Effect of Isoflurane and Other Potent Inhaled Anesthetics on Minimum Alveolar Concentration, Learning, and the Righting Reflex in Mice Engineered to Express α1 γ-Aminobutyric Acid Type A Receptors Unresponsive to Isoflurane

@article{Sonner2007EffectOI,
  title={Effect of Isoflurane and Other Potent Inhaled Anesthetics on Minimum Alveolar Concentration, Learning, and the Righting Reflex in Mice Engineered to Express $\alpha$1 $\gamma$-Aminobutyric Acid Type A Receptors Unresponsive to Isoflurane},
  author={James M. Sonner and David F. Werner and Frank Elsen and Yilei Xing and Mark Liao and R. Adron Harris and Neil L. Harrison and Michael S. Fanselow and Edmond I. Eger and Gregg E. Homanics},
  journal={Anesthesiology},
  year={2007},
  volume={106},
  pages={107-113}
}
Background:Enhancement of the function of γ-aminobutyric acid type A receptors containing the α1 subunit may underlie a portion of inhaled anesthetic action. To test this, the authors created gene knock-in mice harboring mutations that render the receptors insensitive to isoflurane while preserving sensitivity to halothane. Methods:The authors recorded miniature inhibitory synaptic currents in hippocampal neurons from hippocampal slices from knock-in and wild-type mice. They also determined the… 
Isoflurane depression of spinal nociceptive processing and minimum alveolar anesthetic concentration are not attenuated in mice expressing isoflurane resistant γ-aminobutyric acid type-A receptors
TLDR
It is concluded that isoflurane enhancement of alpha1-containing GABAA receptors is not required to produce immobility or depress spinal nociceptive processing.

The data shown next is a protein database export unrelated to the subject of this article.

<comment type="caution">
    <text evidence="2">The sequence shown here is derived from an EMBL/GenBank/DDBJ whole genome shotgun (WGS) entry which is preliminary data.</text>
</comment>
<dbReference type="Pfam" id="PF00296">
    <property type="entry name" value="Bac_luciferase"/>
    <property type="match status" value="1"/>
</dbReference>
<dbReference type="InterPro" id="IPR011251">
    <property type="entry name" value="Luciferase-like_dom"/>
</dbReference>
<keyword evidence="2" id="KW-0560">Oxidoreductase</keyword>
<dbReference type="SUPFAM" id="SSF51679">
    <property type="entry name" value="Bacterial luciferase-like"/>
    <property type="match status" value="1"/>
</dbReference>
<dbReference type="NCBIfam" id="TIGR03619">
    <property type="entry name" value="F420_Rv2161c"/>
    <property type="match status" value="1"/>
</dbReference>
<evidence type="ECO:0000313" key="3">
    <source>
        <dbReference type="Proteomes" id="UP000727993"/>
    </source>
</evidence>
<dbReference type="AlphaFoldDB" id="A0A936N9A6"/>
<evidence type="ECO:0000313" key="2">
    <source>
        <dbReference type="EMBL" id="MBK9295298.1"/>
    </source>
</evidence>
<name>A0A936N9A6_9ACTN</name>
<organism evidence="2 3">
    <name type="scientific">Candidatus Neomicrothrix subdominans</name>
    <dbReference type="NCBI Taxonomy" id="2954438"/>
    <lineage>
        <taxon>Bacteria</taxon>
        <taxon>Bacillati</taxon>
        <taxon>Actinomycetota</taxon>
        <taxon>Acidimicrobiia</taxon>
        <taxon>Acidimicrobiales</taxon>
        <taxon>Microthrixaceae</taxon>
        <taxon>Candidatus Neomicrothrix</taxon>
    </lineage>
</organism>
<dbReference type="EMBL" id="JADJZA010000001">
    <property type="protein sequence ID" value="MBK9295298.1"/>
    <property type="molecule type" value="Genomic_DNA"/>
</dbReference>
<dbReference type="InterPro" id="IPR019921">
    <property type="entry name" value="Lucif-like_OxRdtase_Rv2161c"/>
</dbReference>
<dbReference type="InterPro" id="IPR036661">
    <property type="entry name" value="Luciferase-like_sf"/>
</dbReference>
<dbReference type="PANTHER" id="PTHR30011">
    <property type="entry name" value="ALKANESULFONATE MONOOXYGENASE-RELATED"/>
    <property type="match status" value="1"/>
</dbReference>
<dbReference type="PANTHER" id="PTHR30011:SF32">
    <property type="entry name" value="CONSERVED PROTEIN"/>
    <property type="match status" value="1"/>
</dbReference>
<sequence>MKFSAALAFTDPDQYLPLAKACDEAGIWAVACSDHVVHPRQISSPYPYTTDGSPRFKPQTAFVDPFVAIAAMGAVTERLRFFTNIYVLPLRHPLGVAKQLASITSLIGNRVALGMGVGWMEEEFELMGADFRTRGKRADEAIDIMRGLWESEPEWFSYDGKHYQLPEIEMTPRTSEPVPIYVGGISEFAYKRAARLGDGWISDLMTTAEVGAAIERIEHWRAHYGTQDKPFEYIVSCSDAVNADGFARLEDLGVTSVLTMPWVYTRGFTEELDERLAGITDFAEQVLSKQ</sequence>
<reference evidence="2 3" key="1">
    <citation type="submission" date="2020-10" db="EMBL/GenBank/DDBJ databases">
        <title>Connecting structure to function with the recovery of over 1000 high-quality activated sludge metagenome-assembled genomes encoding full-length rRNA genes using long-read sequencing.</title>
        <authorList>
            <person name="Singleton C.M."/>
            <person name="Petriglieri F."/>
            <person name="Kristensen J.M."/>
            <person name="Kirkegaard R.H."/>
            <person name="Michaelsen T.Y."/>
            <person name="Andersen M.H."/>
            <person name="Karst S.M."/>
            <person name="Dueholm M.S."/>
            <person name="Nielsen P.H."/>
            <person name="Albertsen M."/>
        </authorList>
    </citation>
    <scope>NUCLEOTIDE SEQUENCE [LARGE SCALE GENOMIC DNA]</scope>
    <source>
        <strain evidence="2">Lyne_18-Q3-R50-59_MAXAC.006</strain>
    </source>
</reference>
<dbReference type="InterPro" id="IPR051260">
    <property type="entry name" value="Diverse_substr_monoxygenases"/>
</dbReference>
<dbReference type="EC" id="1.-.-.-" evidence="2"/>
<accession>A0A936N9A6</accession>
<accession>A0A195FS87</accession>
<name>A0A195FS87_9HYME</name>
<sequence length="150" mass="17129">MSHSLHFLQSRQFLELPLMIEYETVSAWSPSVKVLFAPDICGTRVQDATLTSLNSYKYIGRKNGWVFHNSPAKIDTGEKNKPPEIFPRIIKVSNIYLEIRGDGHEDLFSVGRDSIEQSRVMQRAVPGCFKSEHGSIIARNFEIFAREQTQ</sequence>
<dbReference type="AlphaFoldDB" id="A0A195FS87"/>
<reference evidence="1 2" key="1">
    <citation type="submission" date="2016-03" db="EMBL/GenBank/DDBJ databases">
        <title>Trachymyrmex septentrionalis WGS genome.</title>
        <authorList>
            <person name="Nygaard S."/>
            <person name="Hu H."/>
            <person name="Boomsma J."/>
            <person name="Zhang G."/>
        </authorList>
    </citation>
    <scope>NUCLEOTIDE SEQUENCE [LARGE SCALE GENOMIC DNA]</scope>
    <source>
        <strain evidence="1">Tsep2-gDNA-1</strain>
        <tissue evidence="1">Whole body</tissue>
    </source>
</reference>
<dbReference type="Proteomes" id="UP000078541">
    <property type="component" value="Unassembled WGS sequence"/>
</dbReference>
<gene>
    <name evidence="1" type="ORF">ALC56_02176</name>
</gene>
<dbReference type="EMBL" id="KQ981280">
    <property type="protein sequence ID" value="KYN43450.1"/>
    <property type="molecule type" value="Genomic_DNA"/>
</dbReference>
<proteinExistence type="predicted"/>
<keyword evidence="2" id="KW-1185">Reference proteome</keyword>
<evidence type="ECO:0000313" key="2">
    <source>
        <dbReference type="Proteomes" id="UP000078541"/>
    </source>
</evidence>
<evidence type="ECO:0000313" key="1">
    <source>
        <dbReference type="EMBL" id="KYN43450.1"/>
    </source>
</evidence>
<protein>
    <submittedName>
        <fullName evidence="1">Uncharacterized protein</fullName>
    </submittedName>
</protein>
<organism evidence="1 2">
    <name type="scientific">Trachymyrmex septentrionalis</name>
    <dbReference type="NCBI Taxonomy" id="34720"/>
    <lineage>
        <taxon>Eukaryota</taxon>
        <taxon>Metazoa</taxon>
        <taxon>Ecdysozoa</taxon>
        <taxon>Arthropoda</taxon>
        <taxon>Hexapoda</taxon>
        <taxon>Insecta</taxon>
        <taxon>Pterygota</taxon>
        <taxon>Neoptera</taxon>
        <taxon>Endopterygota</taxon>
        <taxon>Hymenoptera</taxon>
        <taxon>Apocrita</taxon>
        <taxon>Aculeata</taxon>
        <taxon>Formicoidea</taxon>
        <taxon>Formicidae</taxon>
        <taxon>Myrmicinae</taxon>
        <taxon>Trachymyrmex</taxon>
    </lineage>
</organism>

Inhaled Anesthetic Responses of Recombinant Receptors and Knockin Mice Harboring α2(S270H/L277A) GABAA Receptor Subunits That Are Resistant to Isoflurane
TLDR
Isoflurane produced immobility and amnesia in both wild-type and mutant mice, and potencies did not differ between the strains for these actions of isoflurane, indicating that immobilities or amnesia does not require isofLurane potentiation of the α2 subunit.
Isoflurane Potentiation of GABAA Receptors Is Reduced but Not Eliminated by the β3(N265M) Mutation
TLDR
Compared to the complete insensitivity of β3(N265M) mutant receptors to etomidate and propofol, the mutation has only a partial effect on receptor modulation by isoflurane, which does not exclude a possible contribution of α5β3γ2L GABAA receptors.
Mutations M287L and Q266I in the Glycine Receptor &agr;1 Subunit Change Sensitivity to Volatile Anesthetics in Oocytes and Neurons, but Not the Minimal Alveolar Concentration in Knockin Mice
TLDR
Results indicate that glycine receptors containing the &agr;1 subunit are not likely to be crucial for the action of isoflurane and other VAs.
Genetic reduction of GABAA receptor γ2 subunit expression potentiates the immobilizing action of isoflurane
TLDR
Investigation of the immobilizing action of the volatile anesthetic isoflurane in mice with double knockout (DKO) of phospholipase C-related inactive protein (PRIP)-1 and -2 suggests that reduced expression of the GABA(A) receptor gamma2 subunit affects the composition and function of spinal GABA( A) receptors and potentiates the immobilization action of isofLurane.
Propofol and Isoflurane Enhancement of Tonic Gamma-Aminobutyric Acid Type A Current in Cardiac Vagal Neurons in the Nucleus Ambiguus
  • X. Wang
  • Medicine